Tourist in Australia: Harbour Bridge
We had only been in Sydney for a few hours when my wife and I headed toward the Harbour Bridge for the Bridge Climb. It was a beautiful sunny day so we decided not to waste any time and get climbing right away.
I was really looking forward to the climb, it was one of the few things that I insisted on doing during our trip. Needless to say the bar of expectations had been raised pretty high in my mind. It turns out I had nothing to worry about. It was amazing!
After working up a sweat walking through downtown to the bridge, purchasing our tickets, chugging a bottle of water and gearing up in fancy climbing suits we were ready to head upwards.
Our climbing guide was full of stories and tidbits all the way up and down. A few of the highlights were:
- The arches were constructed independently starting from each shore using creeper cranes that met in the middle. It is impressive how precise they were considering the technology available.
- There are about six million hand driven rivets holding the bridge together. These were all heated to red hot and tossed around using pails before being put in place by guys hanging from the supports.
- There is a great view of Fort Denison in the middle of the harbour where they used to publicly hang the particularly nasty criminal types.
- There is a great view of Goat Island known as Me-Mel to the local Aboriginals. It was once inhabited by an Aboriginal couple named Bennelong and Barangaroo.
I know I have mentioned this in the past but I have a fairly acute fear of heights. This is one of the things I wanted to do in an effort to overcome, or at least give the stink-eye to, that fear. Even though I could see for miles in every direction I barely felt like I was at height due to the railings and sheer width of the arch.
To visualize our climb you can start by looking at the bridge from the Opera House at Circular Quay. We exited the climbing centre below the bridge deck on the lower left. We proceeded around the large stone pylon which looks and feels very interesting up close. Then we climbed a couple of ladders to get on the top surface of the upper arch where we proceeded to climb all the way up to the top of the arch right under the flags. Now that we were 134 metres above the water we took a short walk across the bridge to the other upper arch where we began our descent. The whole climb takes about two hours and it is a great experience.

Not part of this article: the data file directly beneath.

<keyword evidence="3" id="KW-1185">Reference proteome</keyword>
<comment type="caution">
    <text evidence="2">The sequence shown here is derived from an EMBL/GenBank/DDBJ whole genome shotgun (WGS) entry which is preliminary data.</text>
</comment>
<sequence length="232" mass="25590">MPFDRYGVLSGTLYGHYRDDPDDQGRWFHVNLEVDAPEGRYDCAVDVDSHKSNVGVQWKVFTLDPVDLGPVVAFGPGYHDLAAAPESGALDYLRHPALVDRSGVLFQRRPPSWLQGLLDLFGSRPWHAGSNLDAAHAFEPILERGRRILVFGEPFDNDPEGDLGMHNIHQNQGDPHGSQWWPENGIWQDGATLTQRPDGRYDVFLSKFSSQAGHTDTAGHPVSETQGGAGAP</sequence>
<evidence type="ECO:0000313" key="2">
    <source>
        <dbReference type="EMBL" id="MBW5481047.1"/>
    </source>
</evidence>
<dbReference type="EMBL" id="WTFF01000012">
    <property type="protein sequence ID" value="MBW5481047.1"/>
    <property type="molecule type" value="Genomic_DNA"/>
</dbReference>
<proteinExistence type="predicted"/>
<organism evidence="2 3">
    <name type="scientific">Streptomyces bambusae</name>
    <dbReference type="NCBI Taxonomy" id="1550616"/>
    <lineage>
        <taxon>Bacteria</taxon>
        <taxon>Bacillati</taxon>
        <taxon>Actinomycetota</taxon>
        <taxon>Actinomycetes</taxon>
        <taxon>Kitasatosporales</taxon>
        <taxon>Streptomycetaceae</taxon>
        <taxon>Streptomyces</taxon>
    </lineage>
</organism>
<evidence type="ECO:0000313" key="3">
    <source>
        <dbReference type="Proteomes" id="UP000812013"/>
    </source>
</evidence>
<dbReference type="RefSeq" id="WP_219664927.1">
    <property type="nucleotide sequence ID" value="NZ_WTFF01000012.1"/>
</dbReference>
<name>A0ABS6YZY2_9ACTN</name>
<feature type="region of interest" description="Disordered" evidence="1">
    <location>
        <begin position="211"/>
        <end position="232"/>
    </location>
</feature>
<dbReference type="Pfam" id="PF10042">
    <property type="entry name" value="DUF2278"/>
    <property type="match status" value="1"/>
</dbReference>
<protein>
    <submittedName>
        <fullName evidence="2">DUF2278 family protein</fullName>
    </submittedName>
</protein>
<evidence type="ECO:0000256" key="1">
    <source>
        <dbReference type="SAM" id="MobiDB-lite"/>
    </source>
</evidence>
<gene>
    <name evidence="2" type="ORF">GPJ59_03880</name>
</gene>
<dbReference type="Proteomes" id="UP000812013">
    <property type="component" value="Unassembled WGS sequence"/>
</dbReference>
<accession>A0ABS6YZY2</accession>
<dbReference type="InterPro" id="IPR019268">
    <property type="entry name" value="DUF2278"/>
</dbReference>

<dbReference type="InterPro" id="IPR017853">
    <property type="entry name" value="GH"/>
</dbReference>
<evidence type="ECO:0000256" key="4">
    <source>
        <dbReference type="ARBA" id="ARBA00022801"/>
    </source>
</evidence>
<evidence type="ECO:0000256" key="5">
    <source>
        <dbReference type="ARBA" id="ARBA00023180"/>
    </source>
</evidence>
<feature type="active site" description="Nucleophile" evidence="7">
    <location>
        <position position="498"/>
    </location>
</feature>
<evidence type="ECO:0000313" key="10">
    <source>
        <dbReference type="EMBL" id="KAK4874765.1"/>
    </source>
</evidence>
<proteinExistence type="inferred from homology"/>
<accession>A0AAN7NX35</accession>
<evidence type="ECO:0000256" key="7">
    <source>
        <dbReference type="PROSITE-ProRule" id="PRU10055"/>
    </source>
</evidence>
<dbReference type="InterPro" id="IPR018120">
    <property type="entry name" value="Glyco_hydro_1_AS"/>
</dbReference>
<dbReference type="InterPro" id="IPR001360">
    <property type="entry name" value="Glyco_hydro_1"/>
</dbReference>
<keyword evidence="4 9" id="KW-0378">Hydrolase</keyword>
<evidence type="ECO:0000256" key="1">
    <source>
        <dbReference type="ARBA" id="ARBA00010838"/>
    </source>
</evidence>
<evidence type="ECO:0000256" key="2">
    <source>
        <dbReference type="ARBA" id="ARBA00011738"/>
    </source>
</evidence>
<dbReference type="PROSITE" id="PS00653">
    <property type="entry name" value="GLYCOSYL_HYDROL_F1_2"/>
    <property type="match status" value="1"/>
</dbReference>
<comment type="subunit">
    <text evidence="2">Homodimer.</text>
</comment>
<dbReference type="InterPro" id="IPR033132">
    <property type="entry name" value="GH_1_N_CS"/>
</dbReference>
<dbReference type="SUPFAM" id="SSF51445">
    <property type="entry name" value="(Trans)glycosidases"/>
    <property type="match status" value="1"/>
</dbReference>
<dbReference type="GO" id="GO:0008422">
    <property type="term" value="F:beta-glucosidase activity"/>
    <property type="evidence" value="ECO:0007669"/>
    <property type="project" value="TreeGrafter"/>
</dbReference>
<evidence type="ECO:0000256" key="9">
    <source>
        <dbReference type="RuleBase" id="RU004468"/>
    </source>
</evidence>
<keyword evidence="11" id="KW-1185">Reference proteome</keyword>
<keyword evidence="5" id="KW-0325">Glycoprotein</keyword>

Did I mention the view? It is spectacular! Looking to my right I could see the city, the Opera House and all the usual things you see in popular photographs. However I was quite impressed with the views looking off to my left away from the city. The sheer number of curves, bays and inlets that go pretty much as far as I could see is impressive indeed.
I really wish I could have taken my camera along however the obvious safety concern of dropping it and killing people below meant I was not allowed. Our guide did take a couple of pictures of us along the way including a group shot right at the top.
If I ever find myself in Sydney again I will definitely do the climb again at either sunset or sunrise. Now that will be an amazing view!
What is your favourite travelling memory? Is there anything that you will definitely do again if the opportunity arrises? Leave me a comment below.
Since I was unable to photograph the experience I’ll finish with a few great shots others have taken.
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